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“The Kings of the Earth and All Their Subjects”

Several months ago I posted a series of selections from commentaries on Psalm 148:11-12. Augustine alludes to this passage in City of God 2.19 to note that he believes it would be salutary for men of all kinds and conditions–indeed, for all men–to hear and heed the Christian proclamation. And not just salutary for their everlasting souls, for the earthly commonwealth as well. Such a change, he believes, would introduce true justice and virtue into the republic, and “the pinnacle of kingly glory.”

If the kings of the earth and all their subjects, if all princes and judges of the earth, if young men and maidens, old and young, every age, and both sexes; if they whom the Baptist addressed, the publicans and the soldiers, were all together to hearken to and observe the precepts of the Christian religion regarding a just and virtuous life, then should the republic adorn the whole earth with its own felicity, and attain in life everlasting to the pinnacle of kingly glory.  (City of God 2.19)

As he looks around him, however, he is pessimistic as to the accomplishment of this kind of change, due to the ravages of sin, and thus earthly commonwealths muddle along with their approximations of justice.

But because this man listens and that man scoffs, and most are enamored of the blandishments of vice rather than the wholesome severity of virtue, the people of Christ, whatever be their condition— whether they be kings, princes, judges, soldiers, or provincials, rich or poor, bond or free, male or female— are enjoined to endure this earthly republic, wicked and dissolute as it is, that so they may by this endurance win for themselves an eminent place in that most holy and august assembly of angels and republic of heaven, in which the will of God is the law.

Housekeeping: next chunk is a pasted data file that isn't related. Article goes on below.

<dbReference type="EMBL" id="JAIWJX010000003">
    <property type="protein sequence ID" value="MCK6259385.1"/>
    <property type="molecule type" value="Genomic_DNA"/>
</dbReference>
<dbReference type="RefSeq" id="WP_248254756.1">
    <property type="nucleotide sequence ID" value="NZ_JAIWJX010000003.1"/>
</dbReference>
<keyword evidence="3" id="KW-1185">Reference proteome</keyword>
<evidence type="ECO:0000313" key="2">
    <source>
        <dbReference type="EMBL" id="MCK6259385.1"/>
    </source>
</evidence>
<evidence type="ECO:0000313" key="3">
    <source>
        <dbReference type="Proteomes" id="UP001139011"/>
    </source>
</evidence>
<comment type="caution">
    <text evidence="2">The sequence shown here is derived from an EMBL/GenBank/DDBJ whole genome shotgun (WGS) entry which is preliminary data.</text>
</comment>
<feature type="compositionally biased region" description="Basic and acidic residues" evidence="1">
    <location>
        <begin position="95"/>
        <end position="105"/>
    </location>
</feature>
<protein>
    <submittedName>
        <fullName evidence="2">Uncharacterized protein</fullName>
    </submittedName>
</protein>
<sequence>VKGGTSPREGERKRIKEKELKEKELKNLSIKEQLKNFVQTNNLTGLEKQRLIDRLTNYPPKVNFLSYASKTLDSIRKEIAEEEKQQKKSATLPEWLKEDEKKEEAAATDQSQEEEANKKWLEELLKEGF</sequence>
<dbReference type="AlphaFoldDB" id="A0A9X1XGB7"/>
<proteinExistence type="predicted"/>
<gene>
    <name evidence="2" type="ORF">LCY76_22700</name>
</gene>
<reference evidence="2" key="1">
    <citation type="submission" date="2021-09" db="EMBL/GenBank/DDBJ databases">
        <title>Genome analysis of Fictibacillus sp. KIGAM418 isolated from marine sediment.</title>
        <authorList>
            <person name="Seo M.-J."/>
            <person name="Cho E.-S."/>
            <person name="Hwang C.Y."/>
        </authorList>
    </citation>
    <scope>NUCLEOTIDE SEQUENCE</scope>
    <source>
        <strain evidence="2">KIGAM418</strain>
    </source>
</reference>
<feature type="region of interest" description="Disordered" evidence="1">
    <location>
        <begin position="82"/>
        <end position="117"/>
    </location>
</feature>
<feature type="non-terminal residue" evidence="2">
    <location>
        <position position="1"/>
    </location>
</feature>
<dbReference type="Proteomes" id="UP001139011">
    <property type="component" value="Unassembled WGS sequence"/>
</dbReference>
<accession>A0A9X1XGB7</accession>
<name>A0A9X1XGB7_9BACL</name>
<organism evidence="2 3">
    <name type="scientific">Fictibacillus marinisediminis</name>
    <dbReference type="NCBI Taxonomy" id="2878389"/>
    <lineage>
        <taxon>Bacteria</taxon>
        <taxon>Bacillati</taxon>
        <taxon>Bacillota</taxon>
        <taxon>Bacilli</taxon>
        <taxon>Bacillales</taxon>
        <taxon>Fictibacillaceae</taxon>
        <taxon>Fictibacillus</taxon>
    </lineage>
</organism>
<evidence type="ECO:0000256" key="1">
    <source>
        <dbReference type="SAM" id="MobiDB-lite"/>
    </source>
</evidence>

However unlikely this possibility appeared to him, though, he acknowledged that the spread of the Gospel in this way and to this extent would be much the best thing.

What to do, then? The best weapon with which to counteract Augustinian pessimism (which has so much evidence in its favor) is prayer, a sentiment with which the Augustine himself would doubtless have agreed. It is Christ himself who instructed that we pray, “Thy kingdom come.”

In this regard, one might recall the beginning of a collect from the 1662 Book of Common Prayer

O God, the Creatour and Preserver of all mankind, We humbly beseech thee for all sorts, and conditions of men, that thou wouldst be pleased to make thy waies known unto them, thy saving health unto all nations. More especially we pray for the good estate of the Catholick Church, that it may be so guided and governed by thy good Spirit, that all who profess and call themselves Christians, may be led into the way of truth, and hold the faith in unity of Spirit, in the bond of peace, and in righteousness of life. Finally wee commend to thy Fatherly goodness all those who are any wayes afflicted or distressed in mind body or estate, *[especially those for whom our prayers are desired] that it may please thee to comfort and relieve them according to their severall necessities, giving them patience under their sufferings, and a happy issue out of all their afflictions. And this we begg for Jesus Christ his sake. Amen.

By E.J. Hutchinson

E.J. Hutchinson is Assistant Professor of Classics at Hillsdale College.